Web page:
- Of course, Brown isn't against "due process": she thinks everyone "is entitled to a hearing." Except she doesn't follow through on what that would look like. Does she want every teacher firing to go to court? Does she think layoffs based on teacher effectiveness ought to be litigated in every circumstance?
Campbell Brown refuses to articulate how a post-tenure world would actually work. The reason for that, I believe, is that any vision of system where teachers don't have tenure but do have due process is one where the courts are overloaded with dismissal lawsuits. This is an obvious recipe for disaster, and there hasn't been any proof offered that it would be a system where student achievement improves.
- Perhaps the most amazing part of this interview is at 6:00:
BROWN: When you have the teacher of the year in California being laid off and a teacher who's been found to be incompetent keeping their job, what does that do for the kids?First of all, the Vergara plaintiffs never demonstrated any of the teachers in question were "found to be incompetent." As has been reported in many outlets, the students offered anecdotal evidence, but no one offered any prima facie evidence these teachers were bad. In fact...
The "teacher of the year" who Campbell Brown complains lost her job due to seniority is the same teacher the Vergara plaintiffs alleged was incompetent!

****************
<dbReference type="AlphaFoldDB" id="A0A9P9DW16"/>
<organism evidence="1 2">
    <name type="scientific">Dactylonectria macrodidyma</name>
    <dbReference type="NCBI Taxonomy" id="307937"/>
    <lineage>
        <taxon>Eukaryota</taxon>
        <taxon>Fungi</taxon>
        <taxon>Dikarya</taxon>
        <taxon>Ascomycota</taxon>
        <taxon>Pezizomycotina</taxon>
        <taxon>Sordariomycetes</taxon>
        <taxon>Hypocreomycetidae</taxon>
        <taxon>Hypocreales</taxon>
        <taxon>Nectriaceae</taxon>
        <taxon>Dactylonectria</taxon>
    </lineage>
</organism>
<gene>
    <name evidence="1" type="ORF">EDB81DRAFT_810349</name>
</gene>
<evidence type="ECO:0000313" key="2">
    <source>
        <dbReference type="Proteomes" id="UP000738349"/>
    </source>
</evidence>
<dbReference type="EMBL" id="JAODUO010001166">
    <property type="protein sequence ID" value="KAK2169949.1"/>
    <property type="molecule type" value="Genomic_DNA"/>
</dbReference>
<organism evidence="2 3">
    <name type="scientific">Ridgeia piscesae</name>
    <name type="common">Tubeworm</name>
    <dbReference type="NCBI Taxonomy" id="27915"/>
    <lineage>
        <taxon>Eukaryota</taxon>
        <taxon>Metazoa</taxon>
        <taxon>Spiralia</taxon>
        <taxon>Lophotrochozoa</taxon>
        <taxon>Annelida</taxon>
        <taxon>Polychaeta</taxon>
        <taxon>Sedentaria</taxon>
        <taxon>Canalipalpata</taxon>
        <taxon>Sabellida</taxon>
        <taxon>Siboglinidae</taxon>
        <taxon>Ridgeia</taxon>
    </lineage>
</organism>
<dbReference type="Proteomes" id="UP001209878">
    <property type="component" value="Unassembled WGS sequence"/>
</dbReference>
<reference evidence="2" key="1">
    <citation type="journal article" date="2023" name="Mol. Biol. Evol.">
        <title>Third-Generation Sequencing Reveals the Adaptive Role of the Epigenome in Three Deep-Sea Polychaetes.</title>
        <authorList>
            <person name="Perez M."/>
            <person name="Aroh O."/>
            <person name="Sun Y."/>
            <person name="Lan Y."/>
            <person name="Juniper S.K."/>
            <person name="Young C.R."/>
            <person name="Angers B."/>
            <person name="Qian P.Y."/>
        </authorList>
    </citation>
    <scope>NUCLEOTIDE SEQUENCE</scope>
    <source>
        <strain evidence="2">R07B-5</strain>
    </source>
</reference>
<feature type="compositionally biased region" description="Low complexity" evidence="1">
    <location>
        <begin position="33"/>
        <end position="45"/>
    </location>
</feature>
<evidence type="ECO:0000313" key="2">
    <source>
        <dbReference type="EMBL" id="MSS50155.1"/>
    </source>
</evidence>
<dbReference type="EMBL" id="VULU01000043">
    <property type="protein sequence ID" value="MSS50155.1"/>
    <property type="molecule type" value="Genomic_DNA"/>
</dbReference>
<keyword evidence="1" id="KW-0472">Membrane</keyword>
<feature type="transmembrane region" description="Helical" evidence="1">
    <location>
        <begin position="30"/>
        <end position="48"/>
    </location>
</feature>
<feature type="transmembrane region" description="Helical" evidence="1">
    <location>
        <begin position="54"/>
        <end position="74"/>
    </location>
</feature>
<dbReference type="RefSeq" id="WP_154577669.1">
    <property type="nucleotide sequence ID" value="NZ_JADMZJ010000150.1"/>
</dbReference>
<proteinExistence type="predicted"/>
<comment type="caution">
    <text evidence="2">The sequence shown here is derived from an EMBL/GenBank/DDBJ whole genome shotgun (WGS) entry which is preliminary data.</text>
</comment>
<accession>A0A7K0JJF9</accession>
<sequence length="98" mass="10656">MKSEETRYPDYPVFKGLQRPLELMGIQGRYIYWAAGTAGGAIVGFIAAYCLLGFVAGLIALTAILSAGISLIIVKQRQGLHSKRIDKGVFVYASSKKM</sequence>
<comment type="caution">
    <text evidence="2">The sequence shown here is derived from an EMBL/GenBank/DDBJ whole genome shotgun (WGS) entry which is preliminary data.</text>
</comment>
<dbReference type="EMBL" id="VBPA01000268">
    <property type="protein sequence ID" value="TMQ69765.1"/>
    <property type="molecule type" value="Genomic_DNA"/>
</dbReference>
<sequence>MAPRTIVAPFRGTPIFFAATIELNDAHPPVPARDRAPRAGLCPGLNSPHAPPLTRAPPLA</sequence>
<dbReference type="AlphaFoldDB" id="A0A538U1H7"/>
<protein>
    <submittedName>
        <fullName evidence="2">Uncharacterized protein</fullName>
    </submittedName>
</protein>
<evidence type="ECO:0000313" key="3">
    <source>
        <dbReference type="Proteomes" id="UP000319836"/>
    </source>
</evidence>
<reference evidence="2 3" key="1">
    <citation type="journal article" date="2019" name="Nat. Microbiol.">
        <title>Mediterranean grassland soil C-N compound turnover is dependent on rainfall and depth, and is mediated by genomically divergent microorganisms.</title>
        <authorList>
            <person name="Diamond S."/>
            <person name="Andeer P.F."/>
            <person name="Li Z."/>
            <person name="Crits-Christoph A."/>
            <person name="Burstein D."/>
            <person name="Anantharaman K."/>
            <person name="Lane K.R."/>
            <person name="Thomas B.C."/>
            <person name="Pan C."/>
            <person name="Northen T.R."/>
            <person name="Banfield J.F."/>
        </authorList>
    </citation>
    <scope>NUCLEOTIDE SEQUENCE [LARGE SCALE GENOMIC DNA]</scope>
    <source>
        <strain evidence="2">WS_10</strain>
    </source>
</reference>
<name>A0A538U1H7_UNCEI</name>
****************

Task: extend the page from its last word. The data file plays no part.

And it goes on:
Does Campbell Brown have any idea how foolish she looks when she echoes the absurd arguments made by the Vergara plaintiffs? Does she see how easy it is to demolish her poor-reasoned boilerplate?
At the end of the interview, Brown defended her decision not to reveal the names of her donors; she was met by the audience with awkward silence. Colbert, who is usually one of the fastest wits on the planet, obviously had a hard time wrapping up the interview:
COLBERT: "Well, I respect... [awkward pause] you. I was trying to figure out who I would respect at this table, and there was no one left but you."And that is precisely the problem: the debate about tenure is now dominated by telegenic partisans who have no knowledge of education policy and won't reveal their funders -- all while the voices of teachers are excluded.
Campbell Brown can be as illogical as she pleases, because no one, as of yet, has been allowed an opportunity to debate her on equal terms. She can make as many rambling, self-contradictory, and ignorant statements as she likes, because she is the only one at the table. She doesn't have to make a lick of sense, because no one is there to call her out on her nonsense.
My guess is she's going to take the path of Michelle Rhee: refusing to publicly defend her positions against well-informed, well-reasoned critique.